Scientists have confirmed the presence of life beneath Antarctica

Scientists have confirmed the presence of life beneath Antarctica

Half a mile beneath the West Antarctic Ice Sheet, deep within and underground lake, scientists have discovered a diverse ecosystem of mineral-eating, single-celled organisms that managed to survive, and thrive, despite the fact that they have never seen the light of the sun.

There were earlier claims of similar microbes that were drawn from a different Antarctic lake, said the authors of the new study published in Nature, but these claims were controversial due to the fact that the samples had been contaminated, a problem which was avoided with these most recent samples thanks to especially careful drilling techniques.

“It’s the real deal,” said Peter Doran, an Earth scientist at the University of Illinois at Chicago, who was not involved in the study. “There was news that they found life early this year, but a bunch of us were waiting for the peer reviewed paper to come out before we jumped for joy.”

This finding has concluded an effort that spanned a few years to confirm the presence of life below the coldest, driest continent on Earth. The scientific community considers the implications of this study nothing short of profound, potentially reshaping how medications are made and even human understanding of how life survives in other extreme environments, be they in Earth or in outer space.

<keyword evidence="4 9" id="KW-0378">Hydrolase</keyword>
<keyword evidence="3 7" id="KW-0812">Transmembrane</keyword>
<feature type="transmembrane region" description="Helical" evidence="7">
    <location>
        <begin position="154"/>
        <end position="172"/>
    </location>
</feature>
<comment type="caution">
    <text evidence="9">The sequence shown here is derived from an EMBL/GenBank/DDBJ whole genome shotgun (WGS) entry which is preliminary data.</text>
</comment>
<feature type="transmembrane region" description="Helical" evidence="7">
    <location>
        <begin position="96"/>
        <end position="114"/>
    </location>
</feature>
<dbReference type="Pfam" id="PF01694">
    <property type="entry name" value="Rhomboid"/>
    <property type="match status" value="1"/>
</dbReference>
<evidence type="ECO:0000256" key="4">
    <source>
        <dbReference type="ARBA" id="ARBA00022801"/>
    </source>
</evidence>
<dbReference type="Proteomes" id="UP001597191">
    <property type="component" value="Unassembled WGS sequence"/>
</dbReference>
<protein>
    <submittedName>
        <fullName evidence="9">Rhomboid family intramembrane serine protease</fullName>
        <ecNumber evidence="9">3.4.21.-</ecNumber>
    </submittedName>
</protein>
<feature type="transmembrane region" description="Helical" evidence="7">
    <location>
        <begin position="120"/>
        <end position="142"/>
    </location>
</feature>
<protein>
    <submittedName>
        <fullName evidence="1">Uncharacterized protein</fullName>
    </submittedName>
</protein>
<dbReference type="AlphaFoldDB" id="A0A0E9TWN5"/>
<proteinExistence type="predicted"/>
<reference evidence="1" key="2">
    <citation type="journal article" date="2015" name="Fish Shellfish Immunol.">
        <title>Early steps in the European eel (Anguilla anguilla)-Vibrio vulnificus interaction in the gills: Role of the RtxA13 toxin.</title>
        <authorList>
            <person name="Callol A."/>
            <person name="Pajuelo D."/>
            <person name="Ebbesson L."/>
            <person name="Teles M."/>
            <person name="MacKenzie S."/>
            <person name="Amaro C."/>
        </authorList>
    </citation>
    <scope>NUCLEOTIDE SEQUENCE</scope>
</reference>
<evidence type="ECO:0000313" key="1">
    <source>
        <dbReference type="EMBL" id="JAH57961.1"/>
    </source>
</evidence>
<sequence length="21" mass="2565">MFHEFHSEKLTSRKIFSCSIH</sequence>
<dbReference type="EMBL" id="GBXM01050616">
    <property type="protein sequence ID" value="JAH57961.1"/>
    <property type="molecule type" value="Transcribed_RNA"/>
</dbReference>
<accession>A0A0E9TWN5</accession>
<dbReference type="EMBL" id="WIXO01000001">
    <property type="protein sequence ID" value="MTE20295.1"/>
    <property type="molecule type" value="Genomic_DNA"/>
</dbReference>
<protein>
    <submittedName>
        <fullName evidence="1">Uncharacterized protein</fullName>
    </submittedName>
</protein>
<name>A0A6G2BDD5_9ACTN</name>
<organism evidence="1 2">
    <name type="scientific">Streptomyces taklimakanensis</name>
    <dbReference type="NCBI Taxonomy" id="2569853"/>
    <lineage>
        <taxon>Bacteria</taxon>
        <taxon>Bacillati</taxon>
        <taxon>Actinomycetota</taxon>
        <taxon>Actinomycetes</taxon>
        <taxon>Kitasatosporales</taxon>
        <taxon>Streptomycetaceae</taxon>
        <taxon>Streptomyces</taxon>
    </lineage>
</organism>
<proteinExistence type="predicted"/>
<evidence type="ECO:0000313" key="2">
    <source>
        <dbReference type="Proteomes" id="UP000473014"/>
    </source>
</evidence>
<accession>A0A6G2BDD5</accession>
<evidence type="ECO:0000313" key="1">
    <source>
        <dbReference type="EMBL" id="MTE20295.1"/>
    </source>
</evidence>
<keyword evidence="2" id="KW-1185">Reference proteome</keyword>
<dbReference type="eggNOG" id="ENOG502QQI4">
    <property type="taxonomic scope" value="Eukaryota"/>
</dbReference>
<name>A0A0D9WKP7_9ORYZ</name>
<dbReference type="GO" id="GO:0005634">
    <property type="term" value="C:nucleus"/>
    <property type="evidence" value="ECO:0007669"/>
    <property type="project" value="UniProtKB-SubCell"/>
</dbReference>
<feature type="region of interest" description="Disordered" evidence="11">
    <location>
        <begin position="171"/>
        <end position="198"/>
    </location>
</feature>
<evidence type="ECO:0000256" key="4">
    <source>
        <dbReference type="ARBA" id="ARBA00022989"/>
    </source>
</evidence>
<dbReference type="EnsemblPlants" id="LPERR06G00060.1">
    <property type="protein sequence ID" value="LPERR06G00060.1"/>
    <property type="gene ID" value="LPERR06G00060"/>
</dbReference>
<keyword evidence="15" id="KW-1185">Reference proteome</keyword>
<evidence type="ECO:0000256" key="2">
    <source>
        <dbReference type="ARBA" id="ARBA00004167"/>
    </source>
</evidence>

“Our report in Nature is indeed the first time the presence of life has been confirmed beneath the Antarctic ice sheet,” says John Priscu, chief scientist for Whillans Ice Stream Subglacial Access Research Drilling, or WISSARD, which made the discovery. “There’s unknown organisms, pharmaceuticals we can search out, food preservatives, things of that nature. There’s a lot of stuff down there, a lot of biological material we never knew about.”

Read more about the story at Smithsonian.

Neanderthals co-existed with humans for far longer than expected

Neanderthals co-existed with humans for far longer than expected

Modern humans and our heavy-browed relatives, the Neanderthals, co-existed in Europe for around ten times longer than was previously though, a new study suggests. The most comprehensive dating of Neanderthal bones and tools that has ever been carried out has come to the conclusion that the two species lived s-de-by-side for up to 5,000 years.

Using new carbon dating techniques and advanced mathematical models, researchers have examined around two-hundred samples that were found scattered at forty sites all across Europe, from the Iberian Peninsula to Western Russia. The researchers concluded with a reasonable degree of certainty that pockets of Neanderthal culture survived until between 41,030 and 39,260 years ago.

“We believe we now have the first robust timeline that sheds new light on some of the key questions around the possible interactions between Neanderthals and modern humans,” said Thomas Higham, an archaeologist at the University of Oxford who led the study. “I think we can set aside the idea of a rapid extinction of Neanderthals caused solely by the arrival of modern humans. Instead we can see a more complex process in which there is a much longer overlap between the two populations where there could have been exchanges of ideas and culture.”